Is it not a little hypocritical to work in social media if he thinks it’s harmful? “I think it’s harmful to me. I don’t go around lecturing people, because I have no idea what their experience is. I’m someone that really appreciates space and time, and trying not to fill my life with overstimulation. If I had a massive moral issue with it in general, then I would probably not offer it. That’s not to say I don’t have some serious questions about it. I do, and I think that over time, regulation will come in.”
Gayle Macdonald, a sobriety coach, would use social media, mainly Instagram and Facebook, every day. “It would be the first thing that I looked at in the morning when I woke up, and the thing I looked at before I went to bed.” Sometimes if she woke up in the middle of the night, she says, “I would sneak a look. It was just all-consuming.”
She says she thought about social media much of the time: “wanting to do it, not wanting to do it, feeling guilty for being on it, feeling guilty for not being on it, planning when I was going to be on there”. It reminded her of something else – a time in her life when alcohol had become a problem. “It was beginning to feel like my drinking before I stopped,” she says. Macdonald took a break in February, deciding to do seven days to begin with. Although she felt anxious for the first couple of days, absent-mindedly picking up her phone before she remembered she had deleted the apps, she soon started to feel much better. She never went back.
In a new study, still under peer review, psychologists surveyed people who had taken social media detoxes. They found, on average, the participants had taken a break three times, and more than half had taken a detox lasting up to a week. “One of the reasons we were interested in it is because the term ‘social media detox’ is becoming more apparent,” says David Robertson, lecturer in psychology at the University of Strathclyde and one of the authors of the study.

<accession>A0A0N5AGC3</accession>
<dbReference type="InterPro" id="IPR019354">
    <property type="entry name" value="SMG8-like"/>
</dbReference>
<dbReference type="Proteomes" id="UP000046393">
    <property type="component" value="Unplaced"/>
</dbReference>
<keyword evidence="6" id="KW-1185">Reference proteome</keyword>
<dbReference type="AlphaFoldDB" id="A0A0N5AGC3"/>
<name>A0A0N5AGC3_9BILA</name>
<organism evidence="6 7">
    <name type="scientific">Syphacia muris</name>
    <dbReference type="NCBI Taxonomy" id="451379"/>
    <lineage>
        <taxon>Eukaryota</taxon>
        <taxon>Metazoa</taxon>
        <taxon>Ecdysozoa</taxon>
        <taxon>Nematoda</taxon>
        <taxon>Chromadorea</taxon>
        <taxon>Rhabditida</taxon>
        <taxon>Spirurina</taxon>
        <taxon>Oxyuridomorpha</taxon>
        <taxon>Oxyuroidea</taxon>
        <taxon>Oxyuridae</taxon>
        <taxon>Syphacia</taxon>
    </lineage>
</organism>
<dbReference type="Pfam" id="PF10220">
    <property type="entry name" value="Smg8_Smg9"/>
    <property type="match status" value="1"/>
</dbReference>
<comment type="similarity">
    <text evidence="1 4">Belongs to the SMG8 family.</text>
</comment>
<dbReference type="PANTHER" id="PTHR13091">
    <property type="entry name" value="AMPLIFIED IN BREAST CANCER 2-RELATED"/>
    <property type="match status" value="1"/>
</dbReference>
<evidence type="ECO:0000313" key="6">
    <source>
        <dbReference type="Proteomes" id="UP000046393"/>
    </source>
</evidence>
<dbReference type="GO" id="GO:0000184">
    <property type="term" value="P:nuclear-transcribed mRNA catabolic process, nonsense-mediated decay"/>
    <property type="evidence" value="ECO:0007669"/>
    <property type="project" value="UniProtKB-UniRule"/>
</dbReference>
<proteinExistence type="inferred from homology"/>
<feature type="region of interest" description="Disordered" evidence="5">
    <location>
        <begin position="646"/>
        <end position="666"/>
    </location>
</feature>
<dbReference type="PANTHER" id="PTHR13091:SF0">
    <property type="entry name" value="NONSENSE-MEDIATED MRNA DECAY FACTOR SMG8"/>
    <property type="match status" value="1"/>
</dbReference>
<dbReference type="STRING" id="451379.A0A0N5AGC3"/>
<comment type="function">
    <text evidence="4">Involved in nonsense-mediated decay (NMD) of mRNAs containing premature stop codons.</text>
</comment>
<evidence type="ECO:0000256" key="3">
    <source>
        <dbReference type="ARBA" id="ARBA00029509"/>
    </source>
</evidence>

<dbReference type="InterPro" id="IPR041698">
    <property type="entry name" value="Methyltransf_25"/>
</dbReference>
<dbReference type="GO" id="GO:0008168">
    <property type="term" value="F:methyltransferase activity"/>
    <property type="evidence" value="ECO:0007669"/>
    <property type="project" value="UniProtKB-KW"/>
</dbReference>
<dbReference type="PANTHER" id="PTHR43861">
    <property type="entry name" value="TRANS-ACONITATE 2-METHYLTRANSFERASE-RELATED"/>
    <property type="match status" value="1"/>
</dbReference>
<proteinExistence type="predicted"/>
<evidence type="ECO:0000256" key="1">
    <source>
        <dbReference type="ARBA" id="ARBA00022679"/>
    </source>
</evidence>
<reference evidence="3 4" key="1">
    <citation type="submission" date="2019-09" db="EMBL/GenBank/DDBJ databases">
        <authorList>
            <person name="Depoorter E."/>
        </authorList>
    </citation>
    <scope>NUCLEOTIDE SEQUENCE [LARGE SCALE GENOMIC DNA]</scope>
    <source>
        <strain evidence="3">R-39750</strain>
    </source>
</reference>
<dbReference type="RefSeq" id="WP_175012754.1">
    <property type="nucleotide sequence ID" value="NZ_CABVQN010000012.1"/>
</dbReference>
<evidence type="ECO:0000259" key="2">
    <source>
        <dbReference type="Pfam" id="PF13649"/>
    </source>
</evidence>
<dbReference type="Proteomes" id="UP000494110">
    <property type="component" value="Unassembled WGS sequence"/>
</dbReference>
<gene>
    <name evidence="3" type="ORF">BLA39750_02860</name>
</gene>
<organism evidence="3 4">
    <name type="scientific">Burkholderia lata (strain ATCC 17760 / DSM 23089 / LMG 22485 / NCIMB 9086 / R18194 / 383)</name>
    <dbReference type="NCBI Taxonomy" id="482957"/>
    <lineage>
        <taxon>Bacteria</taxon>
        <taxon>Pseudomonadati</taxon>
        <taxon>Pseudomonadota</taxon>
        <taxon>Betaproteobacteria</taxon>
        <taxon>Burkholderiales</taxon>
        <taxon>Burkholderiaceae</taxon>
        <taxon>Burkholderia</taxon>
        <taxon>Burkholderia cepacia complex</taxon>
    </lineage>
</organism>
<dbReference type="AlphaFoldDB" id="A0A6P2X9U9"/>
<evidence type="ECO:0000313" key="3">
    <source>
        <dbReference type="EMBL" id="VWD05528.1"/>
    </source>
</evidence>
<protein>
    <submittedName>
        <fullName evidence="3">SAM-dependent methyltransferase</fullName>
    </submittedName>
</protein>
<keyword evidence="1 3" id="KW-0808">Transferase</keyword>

Are we approaching a point where people are factoring a regular detox into their social media usage? “That’s the indication that we got from the study,” says Robertson. “Rather than excessive social media use being an addictive compulsion, it was more like a self-regulated behaviour.” People were taking breaks when they thought they were over-using it. “They were aware of the positive benefits to their sleep, anxiety, relationships and to their mood. They knew that those things would improve if they took a little break from social media.”
People went back to social media, the study found, not out of an “addictive compulsion – it was more about the fear of missing out,” says Robertson. “Or they were keen to see friends, or they were concerned that friends may not appreciate that they hadn’t liked or commented on posts, or were missing key information about social groups.” Many went back to the same level of usage as before, he says, “which again speaks to this idea of self-regulated behaviour, that they’re able to take breaks as and when they want”.
For a successful detox, he suggests telling your friends and family you’ll still be available for texts and phone calls – fear of missing out was one reported concern that came up in the study. Distraction techniques could help. “Some people noted that one of the reasons they went back on social media was because they couldn’t find an alternative activity to distract them. If you’re taking a detox, try to replace it with something – seeing people in real life, that type of thing.”
When Biruk was trying to leave Twitter, she counted down the 30 days it would take to lose the chance to reactivate her account with a cross each morning. “I remember on the 30th day putting that ‘X’ and being relieved – my account is gone and there’s no going back,” she says. That was three years ago. Now, she says, “I get to experience myself as is, without all the noise, without other people’s lives constantly in my face, but also I don’t try to constantly put myself in other people’s faces. It’s like a private existence that I really enjoy.”